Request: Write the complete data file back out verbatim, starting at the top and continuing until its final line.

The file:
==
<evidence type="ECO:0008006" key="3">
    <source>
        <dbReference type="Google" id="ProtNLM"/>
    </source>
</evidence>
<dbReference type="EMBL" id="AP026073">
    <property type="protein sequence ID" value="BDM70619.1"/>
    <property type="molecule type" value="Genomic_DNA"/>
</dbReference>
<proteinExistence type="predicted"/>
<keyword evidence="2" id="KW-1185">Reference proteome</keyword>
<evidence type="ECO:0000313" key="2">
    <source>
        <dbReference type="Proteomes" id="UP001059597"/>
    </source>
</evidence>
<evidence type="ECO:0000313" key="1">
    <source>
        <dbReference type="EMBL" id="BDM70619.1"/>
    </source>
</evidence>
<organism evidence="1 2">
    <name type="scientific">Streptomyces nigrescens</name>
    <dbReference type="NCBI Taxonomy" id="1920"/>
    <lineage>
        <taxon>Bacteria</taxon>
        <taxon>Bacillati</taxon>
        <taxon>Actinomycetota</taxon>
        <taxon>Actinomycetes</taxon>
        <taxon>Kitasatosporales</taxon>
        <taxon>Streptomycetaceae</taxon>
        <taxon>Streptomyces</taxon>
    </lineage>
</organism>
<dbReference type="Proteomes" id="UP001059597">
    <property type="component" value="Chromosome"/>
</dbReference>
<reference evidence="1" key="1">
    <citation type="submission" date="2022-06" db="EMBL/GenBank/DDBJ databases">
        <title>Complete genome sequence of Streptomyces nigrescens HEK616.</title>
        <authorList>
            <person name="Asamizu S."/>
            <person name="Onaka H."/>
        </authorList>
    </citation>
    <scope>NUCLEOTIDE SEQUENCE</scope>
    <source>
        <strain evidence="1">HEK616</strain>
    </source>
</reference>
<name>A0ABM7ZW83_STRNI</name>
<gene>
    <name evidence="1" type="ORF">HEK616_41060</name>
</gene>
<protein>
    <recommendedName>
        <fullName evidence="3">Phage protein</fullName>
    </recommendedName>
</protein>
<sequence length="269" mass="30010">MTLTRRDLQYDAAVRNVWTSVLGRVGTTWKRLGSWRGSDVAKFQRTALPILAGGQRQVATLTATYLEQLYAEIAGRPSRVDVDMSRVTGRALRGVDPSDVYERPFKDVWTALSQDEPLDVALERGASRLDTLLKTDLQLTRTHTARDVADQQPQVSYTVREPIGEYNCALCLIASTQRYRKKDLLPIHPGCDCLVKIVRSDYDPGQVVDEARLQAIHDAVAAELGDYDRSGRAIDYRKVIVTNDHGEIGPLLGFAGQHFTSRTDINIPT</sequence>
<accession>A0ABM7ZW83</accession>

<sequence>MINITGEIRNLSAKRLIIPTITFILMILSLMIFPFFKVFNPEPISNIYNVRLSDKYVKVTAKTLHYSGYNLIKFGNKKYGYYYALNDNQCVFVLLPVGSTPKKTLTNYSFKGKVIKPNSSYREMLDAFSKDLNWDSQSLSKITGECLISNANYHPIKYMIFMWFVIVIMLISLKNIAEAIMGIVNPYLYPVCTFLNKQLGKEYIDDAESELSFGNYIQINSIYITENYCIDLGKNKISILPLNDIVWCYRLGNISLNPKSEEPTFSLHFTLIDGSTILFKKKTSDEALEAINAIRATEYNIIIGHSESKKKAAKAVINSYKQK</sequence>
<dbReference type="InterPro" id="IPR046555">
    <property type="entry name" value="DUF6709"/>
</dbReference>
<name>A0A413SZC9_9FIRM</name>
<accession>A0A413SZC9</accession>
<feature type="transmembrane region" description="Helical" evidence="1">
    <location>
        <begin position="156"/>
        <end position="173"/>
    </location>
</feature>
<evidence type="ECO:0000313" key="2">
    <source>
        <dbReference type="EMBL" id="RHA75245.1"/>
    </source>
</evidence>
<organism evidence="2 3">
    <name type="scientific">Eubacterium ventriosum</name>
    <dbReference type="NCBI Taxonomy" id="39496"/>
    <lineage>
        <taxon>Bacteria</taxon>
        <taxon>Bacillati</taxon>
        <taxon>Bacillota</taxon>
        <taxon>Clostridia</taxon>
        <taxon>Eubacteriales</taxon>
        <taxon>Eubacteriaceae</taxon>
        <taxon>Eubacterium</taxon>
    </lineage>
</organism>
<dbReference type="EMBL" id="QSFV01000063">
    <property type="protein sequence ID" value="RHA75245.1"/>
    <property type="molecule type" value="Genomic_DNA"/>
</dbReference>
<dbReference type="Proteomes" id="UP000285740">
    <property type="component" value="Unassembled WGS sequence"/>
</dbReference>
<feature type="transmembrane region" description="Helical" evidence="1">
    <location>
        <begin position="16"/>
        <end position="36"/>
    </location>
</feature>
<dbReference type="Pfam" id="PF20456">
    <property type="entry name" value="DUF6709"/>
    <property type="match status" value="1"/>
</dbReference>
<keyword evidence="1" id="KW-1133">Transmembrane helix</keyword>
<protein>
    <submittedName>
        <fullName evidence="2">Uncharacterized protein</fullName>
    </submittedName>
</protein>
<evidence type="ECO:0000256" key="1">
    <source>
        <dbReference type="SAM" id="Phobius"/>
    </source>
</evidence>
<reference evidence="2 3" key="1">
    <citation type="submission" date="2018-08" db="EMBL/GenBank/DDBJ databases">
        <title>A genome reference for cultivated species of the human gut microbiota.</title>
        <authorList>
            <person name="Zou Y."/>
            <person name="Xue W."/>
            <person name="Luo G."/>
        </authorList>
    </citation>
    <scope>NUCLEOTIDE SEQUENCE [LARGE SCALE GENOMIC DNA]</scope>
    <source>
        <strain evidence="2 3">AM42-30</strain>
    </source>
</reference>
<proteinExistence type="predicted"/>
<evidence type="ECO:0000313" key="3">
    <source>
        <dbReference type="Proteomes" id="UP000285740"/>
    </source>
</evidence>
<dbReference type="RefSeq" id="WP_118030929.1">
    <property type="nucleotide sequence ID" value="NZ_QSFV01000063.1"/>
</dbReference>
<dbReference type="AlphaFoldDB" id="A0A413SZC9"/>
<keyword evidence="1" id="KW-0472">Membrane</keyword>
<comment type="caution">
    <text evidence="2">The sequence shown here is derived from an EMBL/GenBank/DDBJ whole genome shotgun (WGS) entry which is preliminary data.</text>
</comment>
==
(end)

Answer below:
<evidence type="ECO:0008006" key="3">
    <source>
        <dbReference type="Google" id="ProtNLM"/>
    </source>
</evidence>
<dbReference type="EMBL" id="AP026073">
    <property type="protein sequence ID" value="BDM70619.1"/>
    <property type="molecule type" value="Genomic_DNA"/>
</dbReference>
<proteinExistence type="predicted"/>
<keyword evidence="2" id="KW-1185">Reference proteome</keyword>
<evidence type="ECO:0000313" key="2">
    <source>
        <dbReference type="Proteomes" id="UP001059597"/>
    </source>
</evidence>
<evidence type="ECO:0000313" key="1">
    <source>
        <dbReference type="EMBL" id="BDM70619.1"/>
    </source>
</evidence>
<organism evidence="1 2">
    <name type="scientific">Streptomyces nigrescens</name>
    <dbReference type="NCBI Taxonomy" id="1920"/>
    <lineage>
        <taxon>Bacteria</taxon>
        <taxon>Bacillati</taxon>
        <taxon>Actinomycetota</taxon>
        <taxon>Actinomycetes</taxon>
        <taxon>Kitasatosporales</taxon>
        <taxon>Streptomycetaceae</taxon>
        <taxon>Streptomyces</taxon>
    </lineage>
</organism>
<dbReference type="Proteomes" id="UP001059597">
    <property type="component" value="Chromosome"/>
</dbReference>
<reference evidence="1" key="1">
    <citation type="submission" date="2022-06" db="EMBL/GenBank/DDBJ databases">
        <title>Complete genome sequence of Streptomyces nigrescens HEK616.</title>
        <authorList>
            <person name="Asamizu S."/>
            <person name="Onaka H."/>
        </authorList>
    </citation>
    <scope>NUCLEOTIDE SEQUENCE</scope>
    <source>
        <strain evidence="1">HEK616</strain>
    </source>
</reference>
<name>A0ABM7ZW83_STRNI</name>
<gene>
    <name evidence="1" type="ORF">HEK616_41060</name>
</gene>
<protein>
    <recommendedName>
        <fullName evidence="3">Phage protein</fullName>
    </recommendedName>
</protein>
<sequence length="269" mass="30010">MTLTRRDLQYDAAVRNVWTSVLGRVGTTWKRLGSWRGSDVAKFQRTALPILAGGQRQVATLTATYLEQLYAEIAGRPSRVDVDMSRVTGRALRGVDPSDVYERPFKDVWTALSQDEPLDVALERGASRLDTLLKTDLQLTRTHTARDVADQQPQVSYTVREPIGEYNCALCLIASTQRYRKKDLLPIHPGCDCLVKIVRSDYDPGQVVDEARLQAIHDAVAAELGDYDRSGRAIDYRKVIVTNDHGEIGPLLGFAGQHFTSRTDINIPT</sequence>
<accession>A0ABM7ZW83</accession>

<sequence>MINITGEIRNLSAKRLIIPTITFILMILSLMIFPFFKVFNPEPISNIYNVRLSDKYVKVTAKTLHYSGYNLIKFGNKKYGYYYALNDNQCVFVLLPVGSTPKKTLTNYSFKGKVIKPNSSYREMLDAFSKDLNWDSQSLSKITGECLISNANYHPIKYMIFMWFVIVIMLISLKNIAEAIMGIVNPYLYPVCTFLNKQLGKEYIDDAESELSFGNYIQINSIYITENYCIDLGKNKISILPLNDIVWCYRLGNISLNPKSEEPTFSLHFTLIDGSTILFKKKTSDEALEAINAIRATEYNIIIGHSESKKKAAKAVINSYKQK</sequence>
<dbReference type="InterPro" id="IPR046555">
    <property type="entry name" value="DUF6709"/>
</dbReference>
<name>A0A413SZC9_9FIRM</name>
<accession>A0A413SZC9</accession>
<feature type="transmembrane region" description="Helical" evidence="1">
    <location>
        <begin position="156"/>
        <end position="173"/>
    </location>
</feature>
<evidence type="ECO:0000313" key="2">
    <source>
        <dbReference type="EMBL" id="RHA75245.1"/>
    </source>
</evidence>
<organism evidence="2 3">
    <name type="scientific">Eubacterium ventriosum</name>
    <dbReference type="NCBI Taxonomy" id="39496"/>
    <lineage>
        <taxon>Bacteria</taxon>
        <taxon>Bacillati</taxon>
        <taxon>Bacillota</taxon>
        <taxon>Clostridia</taxon>
        <taxon>Eubacteriales</taxon>
        <taxon>Eubacteriaceae</taxon>
        <taxon>Eubacterium</taxon>
    </lineage>
</organism>
<dbReference type="EMBL" id="QSFV01000063">
    <property type="protein sequence ID" value="RHA75245.1"/>
    <property type="molecule type" value="Genomic_DNA"/>
</dbReference>
<dbReference type="Proteomes" id="UP000285740">
    <property type="component" value="Unassembled WGS sequence"/>
</dbReference>
<feature type="transmembrane region" description="Helical" evidence="1">
    <location>
        <begin position="16"/>
        <end position="36"/>
    </location>
</feature>
<dbReference type="Pfam" id="PF20456">
    <property type="entry name" value="DUF6709"/>
    <property type="match status" value="1"/>
</dbReference>
<keyword evidence="1" id="KW-1133">Transmembrane helix</keyword>
<protein>
    <submittedName>
        <fullName evidence="2">Uncharacterized protein</fullName>
    </submittedName>
</protein>
<evidence type="ECO:0000256" key="1">
    <source>
        <dbReference type="SAM" id="Phobius"/>
    </source>
</evidence>
<reference evidence="2 3" key="1">
    <citation type="submission" date="2018-08" db="EMBL/GenBank/DDBJ databases">
        <title>A genome reference for cultivated species of the human gut microbiota.</title>
        <authorList>
            <person name="Zou Y."/>
            <person name="Xue W."/>
            <person name="Luo G."/>
        </authorList>
    </citation>
    <scope>NUCLEOTIDE SEQUENCE [LARGE SCALE GENOMIC DNA]</scope>
    <source>
        <strain evidence="2 3">AM42-30</strain>
    </source>
</reference>
<proteinExistence type="predicted"/>
<evidence type="ECO:0000313" key="3">
    <source>
        <dbReference type="Proteomes" id="UP000285740"/>
    </source>
</evidence>
<dbReference type="RefSeq" id="WP_118030929.1">
    <property type="nucleotide sequence ID" value="NZ_QSFV01000063.1"/>
</dbReference>
<dbReference type="AlphaFoldDB" id="A0A413SZC9"/>
<keyword evidence="1" id="KW-0472">Membrane</keyword>
<comment type="caution">
    <text evidence="2">The sequence shown here is derived from an EMBL/GenBank/DDBJ whole genome shotgun (WGS) entry which is preliminary data.</text>
</comment>